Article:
The true story of John Meyers and Charles Bender, who in 1911 became the first two Native pro baseball players to face off in a World Series. This picture book teaches important lessons about resilience, doing what you love in the face of injustice, and the fight for Native American representation in sports.
Charles Bender grew up on the White Earth Reservation in Northwestern Minnesota. John Meyers was raised on the Cahuilla reservation in Southern California. Despite their mutual respect for each other's talents and their shared dedication to Native representation in baseball, the media was determined to pit them against each other.
However, they never gave up on their dreams of being pro baseball players and didn’t let the supposed rivalry created by the media or the racism they faced within the stadium stop them. They continued to break barriers and went on to play a combined total of nine championships.
With text by Traci Sorell and illustrations by Arigon Starr that brings these two players to life, the stories of John Meyers and Charles Bender remain an inspiration for achieving and maintaining one’s dreams in the face of prejudice.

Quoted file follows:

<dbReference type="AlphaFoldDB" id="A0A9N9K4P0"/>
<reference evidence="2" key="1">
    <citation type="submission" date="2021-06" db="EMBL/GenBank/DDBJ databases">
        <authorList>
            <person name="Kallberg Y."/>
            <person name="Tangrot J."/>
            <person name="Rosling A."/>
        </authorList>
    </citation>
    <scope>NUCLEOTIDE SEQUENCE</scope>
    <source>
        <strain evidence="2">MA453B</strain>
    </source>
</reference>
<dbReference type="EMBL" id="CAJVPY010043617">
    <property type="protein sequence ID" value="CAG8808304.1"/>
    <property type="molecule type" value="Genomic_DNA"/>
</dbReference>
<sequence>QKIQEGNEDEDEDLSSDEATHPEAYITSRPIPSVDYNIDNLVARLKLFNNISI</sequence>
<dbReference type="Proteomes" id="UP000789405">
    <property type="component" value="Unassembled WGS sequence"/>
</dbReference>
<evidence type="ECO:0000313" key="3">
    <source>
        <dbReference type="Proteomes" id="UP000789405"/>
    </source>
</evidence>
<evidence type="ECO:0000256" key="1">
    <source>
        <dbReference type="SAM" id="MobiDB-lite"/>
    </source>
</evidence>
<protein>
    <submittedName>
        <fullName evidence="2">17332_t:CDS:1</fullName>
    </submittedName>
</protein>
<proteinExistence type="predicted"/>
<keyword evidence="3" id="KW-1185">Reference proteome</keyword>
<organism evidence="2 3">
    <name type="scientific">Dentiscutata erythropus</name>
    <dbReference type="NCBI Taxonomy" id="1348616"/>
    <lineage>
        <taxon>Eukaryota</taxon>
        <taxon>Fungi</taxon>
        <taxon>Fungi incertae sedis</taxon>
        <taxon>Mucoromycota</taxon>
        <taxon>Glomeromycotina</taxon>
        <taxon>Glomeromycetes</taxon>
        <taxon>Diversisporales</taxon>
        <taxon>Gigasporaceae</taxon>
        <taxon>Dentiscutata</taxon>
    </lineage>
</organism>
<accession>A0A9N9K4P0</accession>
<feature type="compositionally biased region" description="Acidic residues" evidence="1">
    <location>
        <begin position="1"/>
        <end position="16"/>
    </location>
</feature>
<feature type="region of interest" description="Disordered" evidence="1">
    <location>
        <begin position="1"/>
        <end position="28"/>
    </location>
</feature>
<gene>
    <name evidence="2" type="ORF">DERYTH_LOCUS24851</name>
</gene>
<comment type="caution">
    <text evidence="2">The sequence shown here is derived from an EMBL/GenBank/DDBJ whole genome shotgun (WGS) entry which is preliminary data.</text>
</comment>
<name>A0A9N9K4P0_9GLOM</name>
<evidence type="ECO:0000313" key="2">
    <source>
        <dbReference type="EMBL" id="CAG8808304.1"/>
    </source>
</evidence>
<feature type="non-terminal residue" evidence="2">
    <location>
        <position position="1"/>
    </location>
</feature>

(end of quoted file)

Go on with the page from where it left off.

About the Author
Traci Sorell writes fiction and nonfiction books, as well as poems for children. Her debut nonfiction picture book, We Are Grateful: Otsaliheliga, was a Junior Library Guild selection. Her other books for young readers are At The Mountain's Base, which won an American Indian Youth Literature Award, We Are Still Here: Native American Truths, which received five starred reviews, and Classified: The Secret Career of Mary Golda Ross, Cherokee Aerospace Engineer. Traci is also an enrolled citizen of the Cherokee Nation and lives in northeastern Oklahoma, where her tribe is located.
Arigon Starr is an actor, musician, playwright, and comic book writer. She grew up on the road as part of a military family. An enrolled member of the Kickapoo Tribe of Oklahoma, she also has deep roots in the Muscogee (Creek) Nation thanks to her Mom. She has released four music CDs, written many stage plays, created the comic superhero Super Indian and uses her storytelling talents to highlight contemporary Native America.
EARLY PRAISE FOR CONTENDERS By Traci Sorell and Arigon Starr
*“A lesser-known but significant encounter with all-too-current resonances.” —Kirkus, starred review
“. . . an excellent addition to the sports shelves as well as diversity units.” —Booklist
“This has broad appeal for history buffs, sports fans, and social-justice minded kids.” —The Bulletin of the Center for Children’s Books
PRAISE FOR AT THE MOUNTAIN’S BASE By Traci Sorell and Weshoyot Alvitre
*“A first purchase for any library.” —School Library Journal, starred review
*“Captures the emotions of families separated by war while introducing the reader to a part of history that is often erased.” —Horn Book, starred review
*“The meditative text is lovely, and the artwork brings the small Cherokee abode to life with warmth and love.” —Kirkus Reviews, starred review